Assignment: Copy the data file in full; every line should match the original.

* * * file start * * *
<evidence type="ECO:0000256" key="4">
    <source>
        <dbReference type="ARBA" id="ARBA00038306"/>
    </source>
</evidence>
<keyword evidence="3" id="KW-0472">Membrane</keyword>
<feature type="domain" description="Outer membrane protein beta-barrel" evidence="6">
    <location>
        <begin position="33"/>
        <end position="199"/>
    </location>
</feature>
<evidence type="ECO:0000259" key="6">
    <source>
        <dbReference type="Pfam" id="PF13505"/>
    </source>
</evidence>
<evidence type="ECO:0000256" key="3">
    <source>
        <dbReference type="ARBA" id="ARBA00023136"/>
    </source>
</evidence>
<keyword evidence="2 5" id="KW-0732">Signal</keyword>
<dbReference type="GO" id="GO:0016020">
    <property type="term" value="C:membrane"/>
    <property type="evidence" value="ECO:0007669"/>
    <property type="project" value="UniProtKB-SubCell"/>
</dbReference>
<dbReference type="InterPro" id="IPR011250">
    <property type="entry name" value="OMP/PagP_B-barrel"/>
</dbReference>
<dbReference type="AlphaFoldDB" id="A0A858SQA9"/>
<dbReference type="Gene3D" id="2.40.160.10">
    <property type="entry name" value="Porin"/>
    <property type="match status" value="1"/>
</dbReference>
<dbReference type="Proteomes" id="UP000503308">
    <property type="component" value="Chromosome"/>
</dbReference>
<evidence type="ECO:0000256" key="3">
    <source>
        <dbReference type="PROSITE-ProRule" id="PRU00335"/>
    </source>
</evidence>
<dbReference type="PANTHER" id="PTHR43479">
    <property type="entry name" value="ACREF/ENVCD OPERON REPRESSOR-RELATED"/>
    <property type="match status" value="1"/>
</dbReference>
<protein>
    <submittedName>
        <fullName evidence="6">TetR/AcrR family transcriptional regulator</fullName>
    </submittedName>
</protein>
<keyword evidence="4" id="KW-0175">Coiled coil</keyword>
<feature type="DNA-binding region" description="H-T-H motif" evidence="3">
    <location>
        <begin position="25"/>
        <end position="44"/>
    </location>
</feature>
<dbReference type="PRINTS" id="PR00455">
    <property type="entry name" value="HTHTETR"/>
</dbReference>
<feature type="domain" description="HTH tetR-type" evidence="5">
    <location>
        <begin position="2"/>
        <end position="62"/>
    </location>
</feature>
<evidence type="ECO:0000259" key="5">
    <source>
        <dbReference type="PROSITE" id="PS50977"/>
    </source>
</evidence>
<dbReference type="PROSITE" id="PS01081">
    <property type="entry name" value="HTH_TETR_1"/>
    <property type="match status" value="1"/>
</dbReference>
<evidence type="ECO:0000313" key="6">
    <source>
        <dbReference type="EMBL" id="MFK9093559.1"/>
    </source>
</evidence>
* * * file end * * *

<evidence type="ECO:0000256" key="4">
    <source>
        <dbReference type="ARBA" id="ARBA00038306"/>
    </source>
</evidence>
<keyword evidence="3" id="KW-0472">Membrane</keyword>
<feature type="domain" description="Outer membrane protein beta-barrel" evidence="6">
    <location>
        <begin position="33"/>
        <end position="199"/>
    </location>
</feature>
<evidence type="ECO:0000259" key="6">
    <source>
        <dbReference type="Pfam" id="PF13505"/>
    </source>
</evidence>
<evidence type="ECO:0000256" key="3">
    <source>
        <dbReference type="ARBA" id="ARBA00023136"/>
    </source>
</evidence>
<keyword evidence="2 5" id="KW-0732">Signal</keyword>
<dbReference type="GO" id="GO:0016020">
    <property type="term" value="C:membrane"/>
    <property type="evidence" value="ECO:0007669"/>
    <property type="project" value="UniProtKB-SubCell"/>
</dbReference>
<dbReference type="InterPro" id="IPR011250">
    <property type="entry name" value="OMP/PagP_B-barrel"/>
</dbReference>
<dbReference type="AlphaFoldDB" id="A0A858SQA9"/>
<dbReference type="Gene3D" id="2.40.160.10">
    <property type="entry name" value="Porin"/>
    <property type="match status" value="1"/>
</dbReference>
<dbReference type="Proteomes" id="UP000503308">
    <property type="component" value="Chromosome"/>
</dbReference>
<evidence type="ECO:0000256" key="3">
    <source>
        <dbReference type="PROSITE-ProRule" id="PRU00335"/>
    </source>
</evidence>
<dbReference type="PANTHER" id="PTHR43479">
    <property type="entry name" value="ACREF/ENVCD OPERON REPRESSOR-RELATED"/>
    <property type="match status" value="1"/>
</dbReference>
<protein>
    <submittedName>
        <fullName evidence="6">TetR/AcrR family transcriptional regulator</fullName>
    </submittedName>
</protein>
<keyword evidence="4" id="KW-0175">Coiled coil</keyword>
<feature type="DNA-binding region" description="H-T-H motif" evidence="3">
    <location>
        <begin position="25"/>
        <end position="44"/>
    </location>
</feature>
<dbReference type="PRINTS" id="PR00455">
    <property type="entry name" value="HTHTETR"/>
</dbReference>
<feature type="domain" description="HTH tetR-type" evidence="5">
    <location>
        <begin position="2"/>
        <end position="62"/>
    </location>
</feature>
<evidence type="ECO:0000259" key="5">
    <source>
        <dbReference type="PROSITE" id="PS50977"/>
    </source>
</evidence>
<dbReference type="PROSITE" id="PS01081">
    <property type="entry name" value="HTH_TETR_1"/>
    <property type="match status" value="1"/>
</dbReference>
<evidence type="ECO:0000313" key="6">
    <source>
        <dbReference type="EMBL" id="MFK9093559.1"/>
    </source>
</evidence>